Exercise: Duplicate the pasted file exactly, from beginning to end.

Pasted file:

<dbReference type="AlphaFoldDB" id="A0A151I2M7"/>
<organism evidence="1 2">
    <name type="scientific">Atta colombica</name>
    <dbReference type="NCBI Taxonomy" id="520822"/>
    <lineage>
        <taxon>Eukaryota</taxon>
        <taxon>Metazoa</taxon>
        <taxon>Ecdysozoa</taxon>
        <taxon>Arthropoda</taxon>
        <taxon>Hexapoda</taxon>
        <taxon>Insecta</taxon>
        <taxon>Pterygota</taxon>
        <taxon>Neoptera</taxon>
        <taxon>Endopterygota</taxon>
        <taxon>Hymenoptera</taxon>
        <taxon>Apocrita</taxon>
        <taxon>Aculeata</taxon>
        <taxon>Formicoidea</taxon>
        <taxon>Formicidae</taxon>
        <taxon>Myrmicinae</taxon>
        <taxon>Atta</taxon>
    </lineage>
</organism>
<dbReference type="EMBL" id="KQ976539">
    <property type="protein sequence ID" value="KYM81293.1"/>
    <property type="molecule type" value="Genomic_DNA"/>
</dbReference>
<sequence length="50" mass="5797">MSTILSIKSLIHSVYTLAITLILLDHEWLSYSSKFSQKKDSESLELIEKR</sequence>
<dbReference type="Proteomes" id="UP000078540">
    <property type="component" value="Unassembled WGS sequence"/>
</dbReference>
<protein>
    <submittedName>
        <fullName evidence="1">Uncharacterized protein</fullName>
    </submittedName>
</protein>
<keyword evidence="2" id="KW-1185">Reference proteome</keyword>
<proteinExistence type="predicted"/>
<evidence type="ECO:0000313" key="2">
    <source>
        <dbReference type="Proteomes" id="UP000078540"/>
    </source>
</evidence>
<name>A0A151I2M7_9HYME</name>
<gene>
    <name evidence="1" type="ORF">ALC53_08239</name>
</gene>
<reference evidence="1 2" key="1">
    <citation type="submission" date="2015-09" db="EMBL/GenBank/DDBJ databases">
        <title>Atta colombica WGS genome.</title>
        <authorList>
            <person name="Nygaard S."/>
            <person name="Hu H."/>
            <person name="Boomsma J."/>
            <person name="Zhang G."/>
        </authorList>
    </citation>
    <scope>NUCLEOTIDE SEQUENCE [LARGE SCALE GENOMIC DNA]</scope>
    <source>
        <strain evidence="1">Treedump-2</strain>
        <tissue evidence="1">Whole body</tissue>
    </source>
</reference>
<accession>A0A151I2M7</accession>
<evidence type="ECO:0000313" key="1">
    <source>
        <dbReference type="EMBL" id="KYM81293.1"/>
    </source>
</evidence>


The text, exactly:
<dbReference type="AlphaFoldDB" id="A0A151I2M7"/>
<organism evidence="1 2">
    <name type="scientific">Atta colombica</name>
    <dbReference type="NCBI Taxonomy" id="520822"/>
    <lineage>
        <taxon>Eukaryota</taxon>
        <taxon>Metazoa</taxon>
        <taxon>Ecdysozoa</taxon>
        <taxon>Arthropoda</taxon>
        <taxon>Hexapoda</taxon>
        <taxon>Insecta</taxon>
        <taxon>Pterygota</taxon>
        <taxon>Neoptera</taxon>
        <taxon>Endopterygota</taxon>
        <taxon>Hymenoptera</taxon>
        <taxon>Apocrita</taxon>
        <taxon>Aculeata</taxon>
        <taxon>Formicoidea</taxon>
        <taxon>Formicidae</taxon>
        <taxon>Myrmicinae</taxon>
        <taxon>Atta</taxon>
    </lineage>
</organism>
<dbReference type="EMBL" id="KQ976539">
    <property type="protein sequence ID" value="KYM81293.1"/>
    <property type="molecule type" value="Genomic_DNA"/>
</dbReference>
<sequence length="50" mass="5797">MSTILSIKSLIHSVYTLAITLILLDHEWLSYSSKFSQKKDSESLELIEKR</sequence>
<dbReference type="Proteomes" id="UP000078540">
    <property type="component" value="Unassembled WGS sequence"/>
</dbReference>
<protein>
    <submittedName>
        <fullName evidence="1">Uncharacterized protein</fullName>
    </submittedName>
</protein>
<keyword evidence="2" id="KW-1185">Reference proteome</keyword>
<proteinExistence type="predicted"/>
<evidence type="ECO:0000313" key="2">
    <source>
        <dbReference type="Proteomes" id="UP000078540"/>
    </source>
</evidence>
<name>A0A151I2M7_9HYME</name>
<gene>
    <name evidence="1" type="ORF">ALC53_08239</name>
</gene>
<reference evidence="1 2" key="1">
    <citation type="submission" date="2015-09" db="EMBL/GenBank/DDBJ databases">
        <title>Atta colombica WGS genome.</title>
        <authorList>
            <person name="Nygaard S."/>
            <person name="Hu H."/>
            <person name="Boomsma J."/>
            <person name="Zhang G."/>
        </authorList>
    </citation>
    <scope>NUCLEOTIDE SEQUENCE [LARGE SCALE GENOMIC DNA]</scope>
    <source>
        <strain evidence="1">Treedump-2</strain>
        <tissue evidence="1">Whole body</tissue>
    </source>
</reference>
<accession>A0A151I2M7</accession>
<evidence type="ECO:0000313" key="1">
    <source>
        <dbReference type="EMBL" id="KYM81293.1"/>
    </source>
</evidence>